12 Steps for the Non-Anonymous Anti-Racist

How to overcome America’s addiction to racism.

By Irina Erickson and Caitlin Johnson

George Floyd’s brutal murder at the hand of Minneapolis police has prompted a long-overdue national reckoning. In big cities and small towns, people of all races are taking to the streets to demand justice. It’s as if after centuries of slavery, lynching, Jim Crow and mass incarceration, we’re experiencing what people in recovery from addiction might call “a moment of clarity.” For a second the curtain shifted many have glimpsed what America really is — a nation that has failed to uphold its fundamental values. Many people are considering, for the first time, what it really means to be Black in America, and what we can do, both collectively and individually, to dismantle white supremacy.

No matter where we live or what our race is, if we live in the United States of America, we live in a society that clings to racist delusions. Freeing ourselves of it will take deliberate, painstaking work. Caitlin is an almost-40 white mom who lives outside Cleveland. Irina is half Black and half Asian, and recently graduated from New York University. Millions of people have recovered from alcoholism and addiction using 12-step programs. We believe the steps could provide a roadmap to help us as individuals and as a nation grapple with racism, white supremacy and give a renewed possibility of the American values laid out in our founding documents in the future.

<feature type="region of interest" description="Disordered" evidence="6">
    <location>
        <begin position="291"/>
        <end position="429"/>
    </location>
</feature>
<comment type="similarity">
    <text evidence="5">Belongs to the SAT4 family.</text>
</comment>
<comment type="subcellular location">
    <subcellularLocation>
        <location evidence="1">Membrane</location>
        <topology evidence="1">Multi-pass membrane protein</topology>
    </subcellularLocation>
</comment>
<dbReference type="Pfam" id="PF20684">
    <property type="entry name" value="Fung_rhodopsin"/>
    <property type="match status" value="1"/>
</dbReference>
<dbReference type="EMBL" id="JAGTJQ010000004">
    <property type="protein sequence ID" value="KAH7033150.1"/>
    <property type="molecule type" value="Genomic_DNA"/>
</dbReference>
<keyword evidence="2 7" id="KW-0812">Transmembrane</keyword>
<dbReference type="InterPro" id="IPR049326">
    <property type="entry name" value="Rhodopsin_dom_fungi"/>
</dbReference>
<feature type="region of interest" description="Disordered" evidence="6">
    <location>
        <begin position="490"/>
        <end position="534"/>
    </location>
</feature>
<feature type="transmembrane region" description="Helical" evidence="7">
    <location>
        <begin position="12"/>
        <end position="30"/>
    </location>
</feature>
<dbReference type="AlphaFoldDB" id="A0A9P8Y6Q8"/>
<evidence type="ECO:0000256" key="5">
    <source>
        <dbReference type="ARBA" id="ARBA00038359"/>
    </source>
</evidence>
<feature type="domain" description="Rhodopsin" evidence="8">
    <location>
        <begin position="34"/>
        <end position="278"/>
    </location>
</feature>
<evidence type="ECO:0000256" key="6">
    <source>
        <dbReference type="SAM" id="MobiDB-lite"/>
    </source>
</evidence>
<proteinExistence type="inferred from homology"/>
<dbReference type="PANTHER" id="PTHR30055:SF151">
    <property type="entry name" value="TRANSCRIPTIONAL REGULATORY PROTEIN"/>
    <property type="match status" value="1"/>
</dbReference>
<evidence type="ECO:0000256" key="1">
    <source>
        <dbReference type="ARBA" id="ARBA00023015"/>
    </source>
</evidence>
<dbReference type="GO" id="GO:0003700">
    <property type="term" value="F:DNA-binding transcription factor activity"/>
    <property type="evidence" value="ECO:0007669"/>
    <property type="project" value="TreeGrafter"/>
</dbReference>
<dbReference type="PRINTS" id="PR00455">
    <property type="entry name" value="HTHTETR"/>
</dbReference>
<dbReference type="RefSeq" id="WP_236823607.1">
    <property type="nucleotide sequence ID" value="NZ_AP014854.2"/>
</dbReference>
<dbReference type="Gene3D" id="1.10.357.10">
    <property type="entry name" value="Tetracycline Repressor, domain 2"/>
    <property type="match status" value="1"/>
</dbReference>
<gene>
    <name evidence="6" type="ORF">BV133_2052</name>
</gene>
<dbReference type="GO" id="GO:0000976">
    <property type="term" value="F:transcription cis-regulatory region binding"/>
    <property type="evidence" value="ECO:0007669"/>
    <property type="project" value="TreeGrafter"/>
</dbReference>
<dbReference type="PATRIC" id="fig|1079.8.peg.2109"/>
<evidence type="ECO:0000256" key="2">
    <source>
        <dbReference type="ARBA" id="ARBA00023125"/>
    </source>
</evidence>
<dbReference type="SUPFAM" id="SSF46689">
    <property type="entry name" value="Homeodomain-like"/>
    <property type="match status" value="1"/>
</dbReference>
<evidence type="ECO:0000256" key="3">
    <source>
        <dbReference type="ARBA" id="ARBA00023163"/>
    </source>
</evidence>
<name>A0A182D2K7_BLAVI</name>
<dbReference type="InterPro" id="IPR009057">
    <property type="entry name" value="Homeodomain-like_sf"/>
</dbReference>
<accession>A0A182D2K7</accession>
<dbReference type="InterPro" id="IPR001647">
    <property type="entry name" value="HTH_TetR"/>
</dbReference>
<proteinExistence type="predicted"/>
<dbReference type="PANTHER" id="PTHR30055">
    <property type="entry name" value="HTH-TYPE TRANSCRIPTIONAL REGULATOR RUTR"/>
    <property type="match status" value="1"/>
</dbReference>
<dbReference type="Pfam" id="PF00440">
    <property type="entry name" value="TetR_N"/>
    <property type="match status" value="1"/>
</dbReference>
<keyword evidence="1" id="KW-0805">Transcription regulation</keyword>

Twelve Steps of Alcoholics Anonymous

The anti-racism 12 steps:

Most 12-step programs, from Gamblers Anonymous to Narcotics Anonymous, are based on Alcoholics Anonymous. The steps take people through a process of admitting their problem, seeking help from a higher power, taking account of their past wrongdoings, and making amends to those they have harmed. It’s a formula Caitlin knows well. After nearly 20 years of active addiction, she sought help from a 12-step program and began her journey of self-exploration and healing.

Irina, on the other hand, had a passing knowledge of the 12 steps from Hollywood. As a student at NYU, She studied how stories inform the way we interpret and construct our reality. She thought the 12 steps could make an interesting framework to recover and process the truths of America’s racist past. After researching the steps for her class on collective memory, she rewrote them to prompt a discussion of local reparations and dismantling false national narratives.

Many Americans are already taking the first step. After collectively witnessing yet another murder of a Black person at the hands of law enforcement and with a president attempting to turn the military on American people — many are finally realizing white supremacy and racism has made our lives unmanageable. Anti-racist books are flying off the shelves. Tattoo artists have offered free coverups of confederate flags and other racist imagery. Multiracial groups are toppling statues of previously revered men. People who had stayed home for months are braving a pandemic to protest.